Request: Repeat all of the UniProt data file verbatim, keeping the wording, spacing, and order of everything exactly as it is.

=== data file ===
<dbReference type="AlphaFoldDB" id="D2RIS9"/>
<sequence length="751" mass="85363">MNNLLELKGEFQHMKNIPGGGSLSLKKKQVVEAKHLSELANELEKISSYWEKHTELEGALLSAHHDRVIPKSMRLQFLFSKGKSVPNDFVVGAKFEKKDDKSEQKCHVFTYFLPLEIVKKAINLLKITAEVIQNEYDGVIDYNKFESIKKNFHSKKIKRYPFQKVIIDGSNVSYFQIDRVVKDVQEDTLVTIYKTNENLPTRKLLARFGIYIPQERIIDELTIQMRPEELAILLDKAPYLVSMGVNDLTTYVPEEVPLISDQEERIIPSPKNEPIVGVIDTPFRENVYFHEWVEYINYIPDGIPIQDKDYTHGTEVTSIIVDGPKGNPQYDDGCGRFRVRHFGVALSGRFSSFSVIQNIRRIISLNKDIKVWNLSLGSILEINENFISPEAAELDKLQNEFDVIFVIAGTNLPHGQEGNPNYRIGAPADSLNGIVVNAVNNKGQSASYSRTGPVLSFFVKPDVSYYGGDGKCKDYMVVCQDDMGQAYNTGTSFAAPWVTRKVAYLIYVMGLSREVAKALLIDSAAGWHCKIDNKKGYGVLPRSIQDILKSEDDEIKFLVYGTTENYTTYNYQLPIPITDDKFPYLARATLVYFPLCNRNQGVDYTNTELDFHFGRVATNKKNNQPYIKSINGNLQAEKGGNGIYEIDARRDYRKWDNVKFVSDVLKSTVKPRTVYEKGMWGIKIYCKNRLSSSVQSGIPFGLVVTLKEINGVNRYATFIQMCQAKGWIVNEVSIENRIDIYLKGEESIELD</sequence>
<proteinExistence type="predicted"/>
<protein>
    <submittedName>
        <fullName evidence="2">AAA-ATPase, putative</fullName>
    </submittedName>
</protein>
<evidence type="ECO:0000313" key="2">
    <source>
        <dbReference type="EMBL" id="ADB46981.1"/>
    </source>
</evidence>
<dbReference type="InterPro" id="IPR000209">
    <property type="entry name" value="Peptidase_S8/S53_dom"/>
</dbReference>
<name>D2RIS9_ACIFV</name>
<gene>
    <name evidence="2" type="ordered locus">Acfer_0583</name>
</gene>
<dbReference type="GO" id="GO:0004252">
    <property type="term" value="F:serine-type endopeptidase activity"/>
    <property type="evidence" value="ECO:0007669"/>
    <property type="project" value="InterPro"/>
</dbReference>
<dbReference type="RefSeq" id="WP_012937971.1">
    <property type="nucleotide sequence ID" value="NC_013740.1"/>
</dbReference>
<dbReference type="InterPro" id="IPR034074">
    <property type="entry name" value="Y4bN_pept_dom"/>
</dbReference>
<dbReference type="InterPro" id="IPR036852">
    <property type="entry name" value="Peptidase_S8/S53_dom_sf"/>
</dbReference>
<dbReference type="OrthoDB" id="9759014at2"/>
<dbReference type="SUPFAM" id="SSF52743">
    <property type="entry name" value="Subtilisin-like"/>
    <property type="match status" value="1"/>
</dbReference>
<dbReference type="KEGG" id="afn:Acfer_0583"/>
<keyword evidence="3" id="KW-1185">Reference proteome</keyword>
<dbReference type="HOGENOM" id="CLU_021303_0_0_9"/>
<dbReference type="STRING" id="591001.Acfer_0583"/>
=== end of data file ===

<dbReference type="AlphaFoldDB" id="D2RIS9"/>
<sequence length="751" mass="85363">MNNLLELKGEFQHMKNIPGGGSLSLKKKQVVEAKHLSELANELEKISSYWEKHTELEGALLSAHHDRVIPKSMRLQFLFSKGKSVPNDFVVGAKFEKKDDKSEQKCHVFTYFLPLEIVKKAINLLKITAEVIQNEYDGVIDYNKFESIKKNFHSKKIKRYPFQKVIIDGSNVSYFQIDRVVKDVQEDTLVTIYKTNENLPTRKLLARFGIYIPQERIIDELTIQMRPEELAILLDKAPYLVSMGVNDLTTYVPEEVPLISDQEERIIPSPKNEPIVGVIDTPFRENVYFHEWVEYINYIPDGIPIQDKDYTHGTEVTSIIVDGPKGNPQYDDGCGRFRVRHFGVALSGRFSSFSVIQNIRRIISLNKDIKVWNLSLGSILEINENFISPEAAELDKLQNEFDVIFVIAGTNLPHGQEGNPNYRIGAPADSLNGIVVNAVNNKGQSASYSRTGPVLSFFVKPDVSYYGGDGKCKDYMVVCQDDMGQAYNTGTSFAAPWVTRKVAYLIYVMGLSREVAKALLIDSAAGWHCKIDNKKGYGVLPRSIQDILKSEDDEIKFLVYGTTENYTTYNYQLPIPITDDKFPYLARATLVYFPLCNRNQGVDYTNTELDFHFGRVATNKKNNQPYIKSINGNLQAEKGGNGIYEIDARRDYRKWDNVKFVSDVLKSTVKPRTVYEKGMWGIKIYCKNRLSSSVQSGIPFGLVVTLKEINGVNRYATFIQMCQAKGWIVNEVSIENRIDIYLKGEESIELD</sequence>
<proteinExistence type="predicted"/>
<protein>
    <submittedName>
        <fullName evidence="2">AAA-ATPase, putative</fullName>
    </submittedName>
</protein>
<evidence type="ECO:0000313" key="2">
    <source>
        <dbReference type="EMBL" id="ADB46981.1"/>
    </source>
</evidence>
<dbReference type="InterPro" id="IPR000209">
    <property type="entry name" value="Peptidase_S8/S53_dom"/>
</dbReference>
<name>D2RIS9_ACIFV</name>
<gene>
    <name evidence="2" type="ordered locus">Acfer_0583</name>
</gene>
<dbReference type="GO" id="GO:0004252">
    <property type="term" value="F:serine-type endopeptidase activity"/>
    <property type="evidence" value="ECO:0007669"/>
    <property type="project" value="InterPro"/>
</dbReference>
<dbReference type="RefSeq" id="WP_012937971.1">
    <property type="nucleotide sequence ID" value="NC_013740.1"/>
</dbReference>
<dbReference type="InterPro" id="IPR034074">
    <property type="entry name" value="Y4bN_pept_dom"/>
</dbReference>
<dbReference type="InterPro" id="IPR036852">
    <property type="entry name" value="Peptidase_S8/S53_dom_sf"/>
</dbReference>
<dbReference type="OrthoDB" id="9759014at2"/>
<dbReference type="SUPFAM" id="SSF52743">
    <property type="entry name" value="Subtilisin-like"/>
    <property type="match status" value="1"/>
</dbReference>
<dbReference type="KEGG" id="afn:Acfer_0583"/>
<keyword evidence="3" id="KW-1185">Reference proteome</keyword>
<dbReference type="HOGENOM" id="CLU_021303_0_0_9"/>
<dbReference type="STRING" id="591001.Acfer_0583"/>